How to prevent your loved one from feeling lonely in a care home

Moving a loved one into a residential care home can be a necessary step in the safety and comfort of them, but it’s one that comes with adjustments required.

For a loved one, it can be a challenging period of time that often leads to feelings of loneliness and isolation. That’s not through the fault of the caregivers in the home, but rather a natural reaction to being moved out of a home that they’ve potentially lived in for generations.

Whether you’re looking at residential care homes for elderly relatives, or potentially need help with a disability or condition, there are many steps you can take to ensure they don’t feel like they are isolated from the rest of the family, including:

Regular Visits and Quality Time

Of course, the obvious answer is to make frequent visits, which will essentially reinforce the fact that they are still part of the family group and dynamic. Even if you can only visit for a short period of time, that facetime makes all the difference.

It provides comfort, companionship and a sense of belonging to your loved one and will significantly improve their emotional wellbeing.

Encourage Participation in Social Activities

Naturally, you can’t be there 24/7. If you could, you may have taken on the caregiving yourself. However, encouraging getting involved with the various activities a residential care home will provide can help decrease loneliness while you aren’t there as they engage with other residents and enjoy activities they love.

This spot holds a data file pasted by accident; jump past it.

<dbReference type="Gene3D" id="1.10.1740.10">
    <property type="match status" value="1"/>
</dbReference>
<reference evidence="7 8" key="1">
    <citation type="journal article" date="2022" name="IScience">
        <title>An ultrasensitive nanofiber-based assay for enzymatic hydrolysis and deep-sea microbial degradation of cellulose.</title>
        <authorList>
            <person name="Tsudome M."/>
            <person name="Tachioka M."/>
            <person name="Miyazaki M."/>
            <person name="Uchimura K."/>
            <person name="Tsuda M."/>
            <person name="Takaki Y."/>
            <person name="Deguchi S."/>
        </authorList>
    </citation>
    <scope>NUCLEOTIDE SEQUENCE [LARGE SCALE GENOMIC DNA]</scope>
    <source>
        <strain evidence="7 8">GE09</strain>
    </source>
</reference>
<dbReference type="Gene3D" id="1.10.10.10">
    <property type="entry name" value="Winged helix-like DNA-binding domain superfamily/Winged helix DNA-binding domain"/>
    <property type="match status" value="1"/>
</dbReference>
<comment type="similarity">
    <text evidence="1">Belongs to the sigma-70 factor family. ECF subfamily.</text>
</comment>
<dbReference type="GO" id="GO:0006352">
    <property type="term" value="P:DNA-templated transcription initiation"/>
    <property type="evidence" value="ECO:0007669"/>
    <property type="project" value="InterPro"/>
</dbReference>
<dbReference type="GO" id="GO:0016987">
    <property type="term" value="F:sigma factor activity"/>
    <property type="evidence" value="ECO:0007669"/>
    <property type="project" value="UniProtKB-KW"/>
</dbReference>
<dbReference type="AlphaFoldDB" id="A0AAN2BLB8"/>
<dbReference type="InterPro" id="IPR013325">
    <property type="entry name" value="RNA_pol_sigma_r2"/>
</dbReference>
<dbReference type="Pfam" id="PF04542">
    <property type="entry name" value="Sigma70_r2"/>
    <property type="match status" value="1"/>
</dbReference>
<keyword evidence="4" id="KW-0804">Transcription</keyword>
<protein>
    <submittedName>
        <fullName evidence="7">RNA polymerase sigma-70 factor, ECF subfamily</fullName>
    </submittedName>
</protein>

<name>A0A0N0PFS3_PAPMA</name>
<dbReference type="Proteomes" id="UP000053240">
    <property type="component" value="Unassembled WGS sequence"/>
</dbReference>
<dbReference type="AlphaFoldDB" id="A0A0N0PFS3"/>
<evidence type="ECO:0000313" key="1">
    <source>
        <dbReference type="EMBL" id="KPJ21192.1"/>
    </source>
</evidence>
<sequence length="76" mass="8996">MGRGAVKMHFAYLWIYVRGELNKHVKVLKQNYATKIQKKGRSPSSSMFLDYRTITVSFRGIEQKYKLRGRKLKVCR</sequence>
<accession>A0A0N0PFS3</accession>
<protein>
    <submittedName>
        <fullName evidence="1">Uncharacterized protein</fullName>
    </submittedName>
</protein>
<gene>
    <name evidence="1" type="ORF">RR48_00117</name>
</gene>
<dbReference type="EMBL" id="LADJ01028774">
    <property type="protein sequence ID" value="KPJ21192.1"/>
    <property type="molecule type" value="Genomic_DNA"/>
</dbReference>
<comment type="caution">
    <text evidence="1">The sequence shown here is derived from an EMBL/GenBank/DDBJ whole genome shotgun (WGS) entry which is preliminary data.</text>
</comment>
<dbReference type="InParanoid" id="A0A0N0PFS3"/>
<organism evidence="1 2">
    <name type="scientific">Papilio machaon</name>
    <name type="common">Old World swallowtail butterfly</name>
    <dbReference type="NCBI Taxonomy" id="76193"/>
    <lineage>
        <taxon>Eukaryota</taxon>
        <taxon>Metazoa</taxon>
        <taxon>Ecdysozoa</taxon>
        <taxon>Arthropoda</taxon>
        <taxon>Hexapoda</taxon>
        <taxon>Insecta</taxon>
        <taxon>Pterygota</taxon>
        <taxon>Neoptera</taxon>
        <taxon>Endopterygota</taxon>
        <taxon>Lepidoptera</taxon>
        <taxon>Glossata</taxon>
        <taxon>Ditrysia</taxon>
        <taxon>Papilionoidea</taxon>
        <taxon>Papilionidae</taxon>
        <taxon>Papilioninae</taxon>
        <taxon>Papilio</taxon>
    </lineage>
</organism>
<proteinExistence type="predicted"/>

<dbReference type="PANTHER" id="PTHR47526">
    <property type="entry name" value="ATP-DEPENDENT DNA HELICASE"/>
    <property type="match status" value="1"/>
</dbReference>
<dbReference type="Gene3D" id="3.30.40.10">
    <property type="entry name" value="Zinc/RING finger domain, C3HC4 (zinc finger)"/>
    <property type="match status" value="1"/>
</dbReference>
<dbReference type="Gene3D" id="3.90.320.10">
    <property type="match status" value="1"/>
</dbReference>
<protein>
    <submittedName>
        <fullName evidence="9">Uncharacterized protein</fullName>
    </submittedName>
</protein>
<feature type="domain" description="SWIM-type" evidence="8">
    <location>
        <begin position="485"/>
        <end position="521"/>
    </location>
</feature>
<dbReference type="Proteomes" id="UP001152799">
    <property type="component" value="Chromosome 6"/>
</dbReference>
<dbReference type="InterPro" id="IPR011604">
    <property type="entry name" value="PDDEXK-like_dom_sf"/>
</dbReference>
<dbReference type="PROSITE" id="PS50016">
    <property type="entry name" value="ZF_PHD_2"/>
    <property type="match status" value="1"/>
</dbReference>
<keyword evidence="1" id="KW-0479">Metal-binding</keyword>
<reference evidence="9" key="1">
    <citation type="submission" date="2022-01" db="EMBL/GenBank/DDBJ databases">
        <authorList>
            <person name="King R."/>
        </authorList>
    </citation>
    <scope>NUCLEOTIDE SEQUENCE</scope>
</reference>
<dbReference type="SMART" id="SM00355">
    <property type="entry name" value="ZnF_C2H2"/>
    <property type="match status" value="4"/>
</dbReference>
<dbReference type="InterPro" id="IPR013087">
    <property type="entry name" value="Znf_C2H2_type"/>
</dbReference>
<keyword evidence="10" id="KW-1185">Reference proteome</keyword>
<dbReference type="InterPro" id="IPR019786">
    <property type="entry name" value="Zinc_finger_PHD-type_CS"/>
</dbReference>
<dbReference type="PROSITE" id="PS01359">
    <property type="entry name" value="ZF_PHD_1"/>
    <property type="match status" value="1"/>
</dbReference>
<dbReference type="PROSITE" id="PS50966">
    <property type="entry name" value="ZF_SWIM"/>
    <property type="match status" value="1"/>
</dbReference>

The likes of exercise classes, music therapy, arts and crafts, days out and so much more is available in many homes across Wales, allowing loved ones to be active and forge new friendships and support groups with other residents in the home.

Personalise Their Living Space

Adding extra comfort to a loved one’s living space will also help them feel closer to loved ones. Personalising with photographs, artwork, books and other trinkets and items from home will help provide an air of familiarity as well as continuity and security. When they are perhaps feeling lonely, they can evoke the positive memories that photos and certain items will provide, and use it as a coping mechanism.

Stay Connected Through Technology

Today, you’ll also find that you can speak to a loved one whenever you wish. Encourage your loved one to use smartphones and tablets, while most care homes today have secure wi-fi connections so you can dial in and speak to them whenever you wish.

It helps maintain meaningful connections during periods where you perhaps can’t physically visit.

Involve Them in Decision-Making

Finally, if possible, it can be useful to ensure that they are still in control. Involving them in decision making, whether it be about their care or general family matters will increase their self-worth and preserve their dignity.

Within a care home, it can be as simple as choosing meals and making decisions on their daily routines. It provides that sense of respect and that they are being prioritised, which can have a real knock-on effect in reducing loneliness and isolation.